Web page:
Speaking on a recent Question Time panel, Lord Falconer expressed his despair at the failings in care unearthed at Stafford Hospital, saying he could not begin to think how to start to address such a failure.
I think I know where to start – by making people who work in hospitals feel more connected. Connected to their job, colleagues, workplace and crucially, patients.
I am a volunteer at one of the best hospital trusts in the country. During my time as a volunteer, I have witnessed acts of such tenderness towards patients, from nurses and staff, that I have been reduced to tears. But I have also seen behaviour that, while in no way constituting cruelty or neglect, can be described as personally ‘disconnected’ from patients.
It is that basic human ‘connectedness’ that forms the basis for building a more engaged and caring organisation and society. When that disconnection remains unchecked and permeates the culture, empathy and compassion dissolve.
The system, however, creates barriers to human connection, a connection that is crucial to nurturing a culture of care and compassion.
Below are five ways the NHS can use to start to break down these barriers.
1. Display the patient’s name over their bed
Being in hospital can be a dehumanising experience. When patients are admitted to hospital, they lose their clothes and personal belongings. Their world is reduced – sometimes for months – to a small cubicle in unfamiliar surroundings. Everything that defines them as an individual disappears.
At the very least we should not strip them of their identity as well. Their name serves as a connection between them and anyone who comes into contact with them. They are no longer just ‘ruptured disk in bed 22′.
2. Reinstate uniforms for doctors
White coats were abandoned in 2008 as part of the Government’s attempt to tackle hospital acquired infections. But wearing a uniform is a huge ‘connector’ to and within a hospital.
Among other things, uniforms connect doctors to patients. Because of the way they are dressed, doctors – and in particular female doctors – can be hard to identify on wards. Imagine how hard it must be for an ill, anxious, or confused patient.
But quite apart from the issue of identity, a uniform helps to inspire confidence. A survey of patients in 2009 found that patients across all demographic groups associated casual attire with a lack of ability.
3. Ban the use of phones on the ward by medical and nursing staff other than those directly used for the job.
Phones on the ward impede one’s ability to ‘connect’ with the job in hand, as well as with colleagues and patients. If you are looking at a phone screen, you are not looking up and connecting with the world around you.
4. Have formal induction programmes for every member of staff, emphasising their worth to the hospital and the role each person plays in helping patients. Ensure, through regular feedback, that these messages are reinforced.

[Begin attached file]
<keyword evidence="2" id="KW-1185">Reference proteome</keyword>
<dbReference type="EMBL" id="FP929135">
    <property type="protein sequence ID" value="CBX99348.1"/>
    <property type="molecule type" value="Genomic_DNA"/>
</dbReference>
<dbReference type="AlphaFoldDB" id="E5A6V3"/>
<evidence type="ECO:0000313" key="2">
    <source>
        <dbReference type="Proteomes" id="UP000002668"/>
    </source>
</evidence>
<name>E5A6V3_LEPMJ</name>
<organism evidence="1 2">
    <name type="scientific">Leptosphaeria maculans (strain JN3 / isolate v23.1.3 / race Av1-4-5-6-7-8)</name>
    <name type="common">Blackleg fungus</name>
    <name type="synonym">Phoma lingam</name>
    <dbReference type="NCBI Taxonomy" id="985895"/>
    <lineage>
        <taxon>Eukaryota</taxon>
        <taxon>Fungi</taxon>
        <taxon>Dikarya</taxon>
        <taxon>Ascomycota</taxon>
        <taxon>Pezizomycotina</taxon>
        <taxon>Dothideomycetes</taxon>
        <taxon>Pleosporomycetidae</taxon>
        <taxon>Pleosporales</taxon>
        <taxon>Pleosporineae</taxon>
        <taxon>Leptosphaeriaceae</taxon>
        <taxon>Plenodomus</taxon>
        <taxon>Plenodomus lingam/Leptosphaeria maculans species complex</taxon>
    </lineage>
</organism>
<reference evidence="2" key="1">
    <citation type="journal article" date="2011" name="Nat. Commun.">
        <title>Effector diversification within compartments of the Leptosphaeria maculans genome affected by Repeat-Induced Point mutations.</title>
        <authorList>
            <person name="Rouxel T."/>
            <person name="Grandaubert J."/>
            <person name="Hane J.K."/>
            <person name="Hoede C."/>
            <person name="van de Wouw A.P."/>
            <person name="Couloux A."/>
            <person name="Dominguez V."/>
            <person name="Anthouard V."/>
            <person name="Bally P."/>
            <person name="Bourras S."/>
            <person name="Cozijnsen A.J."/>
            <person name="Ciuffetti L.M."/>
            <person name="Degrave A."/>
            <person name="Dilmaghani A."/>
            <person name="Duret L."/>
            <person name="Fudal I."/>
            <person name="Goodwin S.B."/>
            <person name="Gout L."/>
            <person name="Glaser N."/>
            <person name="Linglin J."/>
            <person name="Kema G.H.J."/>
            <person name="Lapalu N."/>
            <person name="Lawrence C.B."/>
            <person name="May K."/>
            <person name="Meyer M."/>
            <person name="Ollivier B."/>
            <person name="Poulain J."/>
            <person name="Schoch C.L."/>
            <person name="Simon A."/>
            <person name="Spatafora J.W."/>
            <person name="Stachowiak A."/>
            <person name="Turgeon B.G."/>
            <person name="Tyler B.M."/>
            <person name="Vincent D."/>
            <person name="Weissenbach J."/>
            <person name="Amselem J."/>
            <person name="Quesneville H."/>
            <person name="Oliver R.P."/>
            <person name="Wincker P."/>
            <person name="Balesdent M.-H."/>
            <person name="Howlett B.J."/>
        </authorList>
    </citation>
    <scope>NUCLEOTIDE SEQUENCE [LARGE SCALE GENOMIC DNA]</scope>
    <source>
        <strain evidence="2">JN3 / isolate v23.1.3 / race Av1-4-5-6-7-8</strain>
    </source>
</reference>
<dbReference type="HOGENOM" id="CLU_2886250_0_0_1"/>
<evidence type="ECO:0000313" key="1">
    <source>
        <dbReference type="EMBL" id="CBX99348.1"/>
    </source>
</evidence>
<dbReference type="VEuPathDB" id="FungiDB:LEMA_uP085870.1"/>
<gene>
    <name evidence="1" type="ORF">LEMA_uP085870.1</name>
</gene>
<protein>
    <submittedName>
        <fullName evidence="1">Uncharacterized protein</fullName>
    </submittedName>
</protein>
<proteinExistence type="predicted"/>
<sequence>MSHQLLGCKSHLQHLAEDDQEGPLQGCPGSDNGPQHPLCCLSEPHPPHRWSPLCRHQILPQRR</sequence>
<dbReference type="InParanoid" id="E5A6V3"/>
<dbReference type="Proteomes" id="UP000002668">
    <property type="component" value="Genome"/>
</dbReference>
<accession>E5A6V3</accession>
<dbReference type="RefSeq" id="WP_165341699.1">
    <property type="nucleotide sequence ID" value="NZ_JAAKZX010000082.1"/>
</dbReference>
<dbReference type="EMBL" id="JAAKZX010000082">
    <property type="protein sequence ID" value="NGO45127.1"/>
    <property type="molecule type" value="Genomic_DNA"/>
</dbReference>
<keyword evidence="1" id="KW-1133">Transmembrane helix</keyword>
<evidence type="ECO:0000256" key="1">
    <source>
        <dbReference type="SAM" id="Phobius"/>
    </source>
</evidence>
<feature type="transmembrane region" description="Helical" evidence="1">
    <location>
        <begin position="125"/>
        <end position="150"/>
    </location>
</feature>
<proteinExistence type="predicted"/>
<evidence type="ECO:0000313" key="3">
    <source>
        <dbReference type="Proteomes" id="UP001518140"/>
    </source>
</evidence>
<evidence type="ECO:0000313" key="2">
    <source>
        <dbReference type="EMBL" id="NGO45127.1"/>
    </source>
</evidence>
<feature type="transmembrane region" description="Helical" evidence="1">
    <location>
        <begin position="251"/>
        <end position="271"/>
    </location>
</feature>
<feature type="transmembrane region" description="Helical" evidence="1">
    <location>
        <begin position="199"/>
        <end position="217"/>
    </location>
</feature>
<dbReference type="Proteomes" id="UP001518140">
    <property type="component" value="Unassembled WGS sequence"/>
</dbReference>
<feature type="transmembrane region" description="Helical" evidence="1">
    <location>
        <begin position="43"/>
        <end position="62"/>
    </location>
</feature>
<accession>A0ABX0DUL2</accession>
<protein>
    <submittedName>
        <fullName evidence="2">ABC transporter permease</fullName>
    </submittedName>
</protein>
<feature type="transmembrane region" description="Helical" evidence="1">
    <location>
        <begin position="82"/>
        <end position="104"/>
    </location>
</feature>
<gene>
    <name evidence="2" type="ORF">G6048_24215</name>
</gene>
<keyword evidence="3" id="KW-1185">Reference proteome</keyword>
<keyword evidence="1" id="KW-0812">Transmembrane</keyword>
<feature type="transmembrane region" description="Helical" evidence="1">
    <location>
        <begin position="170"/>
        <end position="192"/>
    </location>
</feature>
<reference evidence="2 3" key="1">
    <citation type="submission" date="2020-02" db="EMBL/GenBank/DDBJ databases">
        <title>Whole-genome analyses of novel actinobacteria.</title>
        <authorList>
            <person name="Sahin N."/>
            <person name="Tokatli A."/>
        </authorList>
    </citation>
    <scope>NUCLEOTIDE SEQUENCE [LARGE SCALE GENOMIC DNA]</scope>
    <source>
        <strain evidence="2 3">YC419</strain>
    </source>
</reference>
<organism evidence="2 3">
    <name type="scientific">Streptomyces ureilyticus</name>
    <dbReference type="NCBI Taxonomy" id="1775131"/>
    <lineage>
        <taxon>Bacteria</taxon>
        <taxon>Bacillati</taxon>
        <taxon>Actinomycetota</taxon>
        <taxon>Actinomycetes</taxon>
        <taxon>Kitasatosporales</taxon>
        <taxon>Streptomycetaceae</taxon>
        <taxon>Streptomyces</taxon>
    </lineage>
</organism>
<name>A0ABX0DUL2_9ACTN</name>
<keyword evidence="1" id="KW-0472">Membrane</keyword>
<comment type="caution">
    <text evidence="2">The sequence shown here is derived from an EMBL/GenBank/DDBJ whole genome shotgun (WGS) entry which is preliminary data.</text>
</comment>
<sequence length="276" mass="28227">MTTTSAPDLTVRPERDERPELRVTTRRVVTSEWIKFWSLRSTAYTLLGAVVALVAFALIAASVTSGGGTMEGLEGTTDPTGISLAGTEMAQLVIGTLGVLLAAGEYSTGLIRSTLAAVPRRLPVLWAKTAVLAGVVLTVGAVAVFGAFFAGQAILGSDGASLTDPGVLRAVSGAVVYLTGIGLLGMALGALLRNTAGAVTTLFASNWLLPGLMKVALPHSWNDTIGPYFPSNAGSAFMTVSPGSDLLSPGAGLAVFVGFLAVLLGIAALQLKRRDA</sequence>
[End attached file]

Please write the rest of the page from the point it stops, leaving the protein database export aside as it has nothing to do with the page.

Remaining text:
There is a famous story of President John Kennedy bumping into a janitor during a visit to NASA. When he asked the janitor what exactly he did, the janitor replied, “I am helping to put a man on the moon.”
I remembered this story when I saw a tea lady half heartedly performing her duties on a ward, completely unaware of how patients’ faces lit up when she arrived. I told her she played a valuable role in making patients feel better. No one had ever told her that her job really did make a difference to patients. She swelled with pride to be acknowledged in that way.
5. Leaders must walk the talk and model the behaviour and values they expect from staff.
Anyone in a position of leadership must model good behaviour. Without modelling good behaviour and effective leadership, people will never know what ‘good’ looks like.
Patient-centred care starts with strong leadership. Managers and governors should routinely visit wards, not just to see that everything is ok, but to be seen to be engaged and to care. There should be one member of staff whose sole job is to ensure that staff and patients are happy and that all is running smoothly.
The chairman of the trust where I volunteer has twice accompanied me on my rounds, the chief nurse has spent a morning with me and the head of medical education and training has met me to hear my views, with my stories used in training of young doctors. They understand the importance of being on the ground, talking and listening to and connecting with staff and patients on a regular basis.
We ignore the signs of disconnection in hospitals at our peril. If we want to foster care and compassion in hospitals, we need to change the system so that it encourages – rather than thwarts – human connection.
Some of the challenges presented by the Francis report are so huge it is hard to know where to start. But we must start somewhere. We can start by taking small, positive steps forward, at ground level. And we have to start now.
Andrea Kennedy is a volunteer at University College London Hospitals NHS Foundation Trust